Contrast-Enhanced Mammography Study Examines Impact of Clinical Factors on Background Parenchymal Enhancement


For premenopausal women with regular menstrual cycles, researchers have found a significant association between the timing of menstrual cycles and the degree of background parenchymal enhancement (BPE) on contrast-enhanced mammography (CEM).

The degree of background parenchymal enhancement (BPE) on contrast-enhanced mammography (CEM) is reportedly lowest during days eight through 14 of the menstrual cycle of premenopausal women with regular cycles.

This is one of the findings from a new retrospective study looking at the impact of clinical factors upon early BPE on CEM. For the study, recently published in the American Journal of Roentgenology, researchers reviewed clinical data from the electronic medical records (EMRs) and imaging of 207 women (median age of 46) who had contrast-enhanced mammography exams between April 2020 and September 2021.1

According to the study, the researchers used two different criteria to assess the degree of BPE with “criteria 1” involving dual-energy subtraction (DES) imaging of a standard craniocaudal image of the suspicious or affected breast, and “criteria 2” involving the greater degree of BPE on DES imaging of craniocaudal views of both breasts.

For both criteria, the study authors found a lower degree of BPE for older patients, those with a personal history of breast cancer and patients with a history of chemotherapy or radiation therapy. Patients with dense breasts had a higher degree of BPE, according to the researchers. The researchers also pointed out that postmenopausal and perimenopausal status had negative associations with BPE degree whereas premenopausal women with regular or irregular menstrual cycles had positive associations with BPE degree.1

In the multivariable analysis, the study authors noted that menstrual status and timing of menstrual cycle were the only independent predictors of BPE degree. For premenopausal women with regular menstrual cycles, the researchers found the lowest degree of BPE occurred during days eight through 14 of the menstrual cycle.

“This finding may reflect fluctuation in circulating estrogen levels throughout the menstrual cycle and the effects of estrogen on vascularization. This association could inform decisions regarding scheduling of CEM examinations based on the time of the menstrual cycle,” wrote study co-author Yajia Gu, M.D., who is affiliated with the Department of Radiology at the Fudan University Shanghai Cancer Center in China, and colleagues.

(Editor's note: For related content, see "Study Highlights Use of Contrast-Enhanced Mammography in Women with Breast Implants," "Key Considerations with Implementing Contrast-Enhanced Mammography in Your Practice" and "Current Insights on Breast Density, Contrast-Enhanced Mammography and Supplemental Breast Cancer Screening.")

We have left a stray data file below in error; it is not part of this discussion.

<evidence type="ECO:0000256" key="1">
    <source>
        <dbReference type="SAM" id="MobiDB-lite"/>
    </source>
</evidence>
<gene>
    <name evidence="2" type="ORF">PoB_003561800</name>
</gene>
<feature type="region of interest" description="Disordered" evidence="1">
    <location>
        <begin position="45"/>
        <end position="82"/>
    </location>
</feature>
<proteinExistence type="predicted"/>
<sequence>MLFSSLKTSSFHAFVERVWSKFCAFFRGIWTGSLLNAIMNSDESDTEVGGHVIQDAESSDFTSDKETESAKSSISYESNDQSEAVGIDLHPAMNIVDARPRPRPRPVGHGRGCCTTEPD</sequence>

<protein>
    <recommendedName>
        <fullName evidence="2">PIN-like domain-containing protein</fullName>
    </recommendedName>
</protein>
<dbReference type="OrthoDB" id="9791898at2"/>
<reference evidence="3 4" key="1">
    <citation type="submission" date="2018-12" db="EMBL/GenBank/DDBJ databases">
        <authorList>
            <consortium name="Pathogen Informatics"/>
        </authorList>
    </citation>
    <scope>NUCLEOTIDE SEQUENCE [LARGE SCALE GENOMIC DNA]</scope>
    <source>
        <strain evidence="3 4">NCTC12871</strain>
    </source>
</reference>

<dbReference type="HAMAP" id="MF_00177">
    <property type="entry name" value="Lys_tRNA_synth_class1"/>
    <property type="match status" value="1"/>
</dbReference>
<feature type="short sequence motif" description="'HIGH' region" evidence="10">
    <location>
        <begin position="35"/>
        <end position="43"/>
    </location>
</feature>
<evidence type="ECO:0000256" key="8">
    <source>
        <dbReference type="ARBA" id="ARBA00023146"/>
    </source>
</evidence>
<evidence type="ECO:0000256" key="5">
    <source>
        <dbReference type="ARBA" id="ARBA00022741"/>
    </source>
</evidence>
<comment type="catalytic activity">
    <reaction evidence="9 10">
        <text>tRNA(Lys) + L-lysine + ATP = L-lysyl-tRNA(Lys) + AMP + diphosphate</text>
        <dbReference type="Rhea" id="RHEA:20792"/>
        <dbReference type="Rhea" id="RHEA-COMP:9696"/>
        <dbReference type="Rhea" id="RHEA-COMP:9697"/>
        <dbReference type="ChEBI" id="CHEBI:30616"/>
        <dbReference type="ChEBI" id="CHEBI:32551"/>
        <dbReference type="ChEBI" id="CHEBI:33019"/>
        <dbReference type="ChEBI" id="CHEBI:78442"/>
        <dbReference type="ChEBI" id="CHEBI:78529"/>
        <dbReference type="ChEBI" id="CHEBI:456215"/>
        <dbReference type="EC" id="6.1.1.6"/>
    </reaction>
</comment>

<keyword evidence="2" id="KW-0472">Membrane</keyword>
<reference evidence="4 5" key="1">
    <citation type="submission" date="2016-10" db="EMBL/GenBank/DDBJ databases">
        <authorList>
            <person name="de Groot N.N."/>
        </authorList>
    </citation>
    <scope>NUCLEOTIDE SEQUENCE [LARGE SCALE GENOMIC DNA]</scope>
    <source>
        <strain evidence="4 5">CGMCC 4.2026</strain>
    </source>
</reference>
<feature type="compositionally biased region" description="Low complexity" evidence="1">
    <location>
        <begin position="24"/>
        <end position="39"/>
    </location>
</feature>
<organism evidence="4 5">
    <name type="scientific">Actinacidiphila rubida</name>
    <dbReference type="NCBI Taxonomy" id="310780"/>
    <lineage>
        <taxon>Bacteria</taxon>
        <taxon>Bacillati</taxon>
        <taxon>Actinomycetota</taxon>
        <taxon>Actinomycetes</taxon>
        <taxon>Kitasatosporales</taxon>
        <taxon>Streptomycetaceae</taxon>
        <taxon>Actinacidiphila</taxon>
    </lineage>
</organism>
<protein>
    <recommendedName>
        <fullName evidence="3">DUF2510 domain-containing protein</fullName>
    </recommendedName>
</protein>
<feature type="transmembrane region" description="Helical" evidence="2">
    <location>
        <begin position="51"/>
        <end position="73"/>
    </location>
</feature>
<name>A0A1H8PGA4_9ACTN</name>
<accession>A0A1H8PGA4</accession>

In regard to univariable analysis associations of younger age, dense breasts and premenopausal status that were linked to a higher degree of BPE in the study, Gu and colleagues said “ … these associations may represent decreases in estrogen hormone levels and in fibroglandular tissue as patients age.” However, noting the work of other authors who found no difference with BPE degree with respect to age in premenopausal and postmenopausal women, Gu and colleagues suggested that “ … menstrual status, which reflects hormonal status, may have a more direct influence on BPE than does age.”2,3

Acknowledging the limitations of a retrospective study with a small sample size, the study authors also conceded patient selection bias with high proportions of women with newly diagnosed breast cancer as well as women with dense breasts in the study cohort. However, Gu and colleagues noted the focus of the study was on CEM, which was not employed for screening purposes during the study. The researchers noted they did not assess the relationship between BPE degree and additional risk factors for breast cancer, nor did they evaluate whether higher BPE affected cancer detection rates.


1. Wang S, Sun Y, You C, et al. Association of clinical factors and degree of early background parenchymal enhancement on contrast-enhanced mammography. AJR Am J Roentgenol. 2023 Jan 25. Doi: 10.2214/AJR.22.28769. Online ahead of print.

2. King V, Goldfarb SB, Brooks JD, et al. Effect of aromatase inhibitors on background parenchymal enhancement and amount of fibroglandular tissue at breast MR imaging. Radiology. 2012;264(3):670-678.

3. Zhao S, Zhang X, Zhong H, et al. Background parenchymal enhancement on contrast-enhanced spectral mammography: influence of age, breast density, menstruation status, and menstrual cycle timing. Sci Rep. 2020;10(1):8608.

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